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Color in the City, St. Helena 2


This Summer, I was at Tres Sabores winery for a beautiful fundraising event with Project B Dance company (click here to see that post)

At this event, chef Daniel Brooks painstakingly selected (and foraged with the help of volunteers!) almost the entire menu from local in season foods. The movement in these wine country regions is extending way beyond organically and bio-dynamically grown grapes to other healthy crops like heirloom grains that can be milled into flours that are far healthier, tastier, and less upsetting to our systems then the current modified grains in most foods today.  With just a tad more research I found this remarkable little treasure nestled just off the Hwy 29 between Calistoga and St. Helena: Bale Grist Mill built in 1846. (click the photo for an excellent article)

That's how I met Jeanne Marioni, officially the Volunteer Coordinator and Community Outreach person, but really: the woman who runs this mill from a familial earthy inspiring passion (click her picture for information about tours and visiting the mill)...

Sharon Pieniak, a graphic designer and photographer has been traveling indefinitely, landing here for awhile to volunteer her time in exchange for a place to stay for a few months. I know! How cool is that?!

 

[caption id="attachment_6584" align="aligncenter" width="500" caption="This is a operating mill that offers tours and mills fresh flour and cornmeal every day for purchase to raise money and keep the property running."][/caption]

As for Jeanne, when she discovered that one of her ancestors was a miller she set off on a trail that led her to basically rescue this place from ruin when Parks and Recreation started closing parks.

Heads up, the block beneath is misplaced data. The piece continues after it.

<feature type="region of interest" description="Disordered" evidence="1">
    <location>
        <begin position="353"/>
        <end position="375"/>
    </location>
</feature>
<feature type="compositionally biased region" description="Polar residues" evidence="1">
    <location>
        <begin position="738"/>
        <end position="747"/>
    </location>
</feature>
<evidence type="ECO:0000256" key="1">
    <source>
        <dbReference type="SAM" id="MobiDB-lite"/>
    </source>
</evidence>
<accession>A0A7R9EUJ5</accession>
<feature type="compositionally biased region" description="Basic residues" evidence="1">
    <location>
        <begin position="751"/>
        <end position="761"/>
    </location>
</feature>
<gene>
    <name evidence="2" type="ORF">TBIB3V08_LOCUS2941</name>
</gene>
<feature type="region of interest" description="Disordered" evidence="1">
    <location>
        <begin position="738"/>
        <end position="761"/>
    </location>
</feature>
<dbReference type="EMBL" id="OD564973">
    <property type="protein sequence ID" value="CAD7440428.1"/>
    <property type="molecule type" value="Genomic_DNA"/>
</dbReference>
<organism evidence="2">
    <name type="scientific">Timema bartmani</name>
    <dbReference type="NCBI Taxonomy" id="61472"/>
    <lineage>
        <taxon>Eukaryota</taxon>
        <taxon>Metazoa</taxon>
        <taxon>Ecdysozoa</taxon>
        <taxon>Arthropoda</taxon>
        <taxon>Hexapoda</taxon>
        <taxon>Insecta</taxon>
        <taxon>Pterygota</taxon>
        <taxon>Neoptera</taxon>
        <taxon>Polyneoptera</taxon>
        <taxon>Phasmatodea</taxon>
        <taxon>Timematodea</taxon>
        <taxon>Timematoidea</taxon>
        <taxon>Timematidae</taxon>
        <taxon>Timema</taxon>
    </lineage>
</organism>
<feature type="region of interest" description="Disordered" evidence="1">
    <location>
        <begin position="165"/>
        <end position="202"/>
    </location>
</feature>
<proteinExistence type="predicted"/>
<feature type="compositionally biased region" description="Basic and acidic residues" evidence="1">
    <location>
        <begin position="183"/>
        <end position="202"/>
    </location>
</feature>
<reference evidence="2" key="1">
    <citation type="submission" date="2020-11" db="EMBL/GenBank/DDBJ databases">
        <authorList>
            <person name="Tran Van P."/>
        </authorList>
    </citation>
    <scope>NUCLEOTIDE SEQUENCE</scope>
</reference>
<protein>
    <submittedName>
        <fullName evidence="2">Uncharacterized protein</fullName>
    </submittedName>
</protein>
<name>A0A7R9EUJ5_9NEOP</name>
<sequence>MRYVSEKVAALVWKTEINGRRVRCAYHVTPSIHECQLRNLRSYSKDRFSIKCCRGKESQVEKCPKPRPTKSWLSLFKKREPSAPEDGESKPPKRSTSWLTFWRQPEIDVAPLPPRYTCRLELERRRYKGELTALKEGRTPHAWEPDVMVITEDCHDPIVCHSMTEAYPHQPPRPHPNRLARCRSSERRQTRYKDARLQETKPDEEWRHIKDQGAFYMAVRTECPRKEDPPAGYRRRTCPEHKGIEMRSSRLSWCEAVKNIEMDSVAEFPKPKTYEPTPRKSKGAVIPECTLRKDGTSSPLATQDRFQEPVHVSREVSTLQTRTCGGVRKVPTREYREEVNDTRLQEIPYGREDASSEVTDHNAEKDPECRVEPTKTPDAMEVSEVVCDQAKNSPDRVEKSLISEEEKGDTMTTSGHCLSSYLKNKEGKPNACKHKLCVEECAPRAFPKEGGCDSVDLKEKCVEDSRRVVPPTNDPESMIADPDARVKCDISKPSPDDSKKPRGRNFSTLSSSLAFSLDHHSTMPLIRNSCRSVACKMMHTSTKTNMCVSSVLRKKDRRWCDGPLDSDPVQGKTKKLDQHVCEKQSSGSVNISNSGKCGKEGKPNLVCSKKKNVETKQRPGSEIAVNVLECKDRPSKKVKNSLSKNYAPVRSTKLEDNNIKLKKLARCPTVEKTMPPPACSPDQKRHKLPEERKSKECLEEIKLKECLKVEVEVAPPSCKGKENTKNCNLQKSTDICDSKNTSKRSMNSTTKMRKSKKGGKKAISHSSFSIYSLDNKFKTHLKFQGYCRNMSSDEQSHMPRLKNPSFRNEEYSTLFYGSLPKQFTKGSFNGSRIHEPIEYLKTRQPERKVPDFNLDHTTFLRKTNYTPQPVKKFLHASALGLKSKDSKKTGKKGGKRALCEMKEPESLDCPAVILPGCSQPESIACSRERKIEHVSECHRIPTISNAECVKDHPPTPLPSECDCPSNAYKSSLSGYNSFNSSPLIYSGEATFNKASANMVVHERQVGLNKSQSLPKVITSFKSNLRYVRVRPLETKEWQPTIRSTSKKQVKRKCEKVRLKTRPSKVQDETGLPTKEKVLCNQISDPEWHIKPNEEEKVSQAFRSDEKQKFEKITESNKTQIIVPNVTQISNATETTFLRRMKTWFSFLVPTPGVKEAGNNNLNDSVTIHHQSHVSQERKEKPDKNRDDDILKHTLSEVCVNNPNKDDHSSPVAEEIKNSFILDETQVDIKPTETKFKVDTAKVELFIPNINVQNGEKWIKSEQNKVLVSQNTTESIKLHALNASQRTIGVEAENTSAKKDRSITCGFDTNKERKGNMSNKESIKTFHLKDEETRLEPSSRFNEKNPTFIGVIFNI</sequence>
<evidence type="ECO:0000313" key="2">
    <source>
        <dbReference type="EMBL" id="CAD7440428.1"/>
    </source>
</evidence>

Jeanne found her ancestor's name in this book of Millers, patents, and mill drawings

[caption id="attachment_6608" align="aligncenter" width="500" caption="Her passion for family history reminded me about my own drive to paint which I'm sure comes from both sides of my family."][/caption]

Jim, the Miller here, showed us the mill, milled some flour for us, and filled us in on millers' phrases we still use today.

Keep your nose to the grind stone: millers often grab a handful of flour to smell during milling. If the stones are too close together they create sparks and can burn a farmer's entire crop. So the phrase really means to pay attention to your work.

Wait your turn (turn of the wheel, the mill, the belts...)

Run of the mill (what grain is being milled that day)...

 

I could go on, but I'll just be quiet while you enjoy more of the scenery around the mill...

What surprised me the most today was how diverse the terrain is, how long ago Native Americans and then Europeans were drawn to the magic of this land, and of course the bursting and banging of colors that seem to glow in the mysterious light of this landscape...

There are so many colors that jumped out at me today, but these really stood out around the Bale Grist Mill...

See you tomorrow for my next round of stops...

 

 


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